My daughter is cheerful and creative, thoughtful and kind, fiercely independent, and a born leader. She’s also brilliant, and sometimes uses such an expansive vocabulary you'd think she was a tiny English professor. She’s also neurodivergent, with a long list of diagnoses that do not define her, but definitely make parenting her much different than parenting my other kids. It also makes it harder for me to relate to other parents.
As a mom of a special needs kid, I don’t often talk about what parenthood, for me, is like, out of respect for my daughter's privacy. It’s also hard to admit that I am struggling, and rarely do I assume anyone else will understand what I'm going through. Except, of course, other parents of special needs kids. And while no two children, no two parents, and no two scenarios are entirely the same, many of us are tired, made to feel ashamed, lonely, or in way over our heads, and therefore unable or unwilling to reach out for help, solidarity, or just a break.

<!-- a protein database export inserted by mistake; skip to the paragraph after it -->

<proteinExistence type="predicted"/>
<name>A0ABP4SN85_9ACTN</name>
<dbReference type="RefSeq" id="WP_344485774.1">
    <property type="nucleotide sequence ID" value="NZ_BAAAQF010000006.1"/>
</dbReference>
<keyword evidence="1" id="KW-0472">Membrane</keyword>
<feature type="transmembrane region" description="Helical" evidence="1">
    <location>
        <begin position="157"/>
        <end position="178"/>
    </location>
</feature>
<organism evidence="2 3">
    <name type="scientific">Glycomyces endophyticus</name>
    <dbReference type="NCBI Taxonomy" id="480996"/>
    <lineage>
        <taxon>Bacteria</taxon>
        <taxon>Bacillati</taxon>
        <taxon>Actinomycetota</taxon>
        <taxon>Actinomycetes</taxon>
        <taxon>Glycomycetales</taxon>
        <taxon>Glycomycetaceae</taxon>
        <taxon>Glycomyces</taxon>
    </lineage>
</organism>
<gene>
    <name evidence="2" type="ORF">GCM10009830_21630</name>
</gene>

The last thing we want, as parents, is to let our kids' disabilities define them. I love my daughter — even the parts of her that frustrate the heck out of me. I also don’t want to make her challenges about me. Like, I don't need to hear how "brave" or "strong" someone thinks I am for being her mom. At the same time, I feel so alone. It’s hard to admit that you don’t have all the answers as a parent, and even more so when your child is violent, cruel, or unable to control her emotions. It's hard to worry, rather consistently, if you're somehow to blame. It's hard to admit that, sometimes, I wish she were different, and I’m 100 times more embarrassed to have those thoughts than I ever have been about her public meltdowns or calls from school. I love my daughter fiercely, and advocate for her the best I can, but it’s so hard sometimes, especially since I have other kids with different needs and challenges of their own.
So, most the time, I don’t tell anyone about the bad days, save for the myriad of professionals that are involved in my daughter's care but who really don’t understand, either. As a result, there are so many things I, and other parents of special needs kids, want you to know. Things like the following: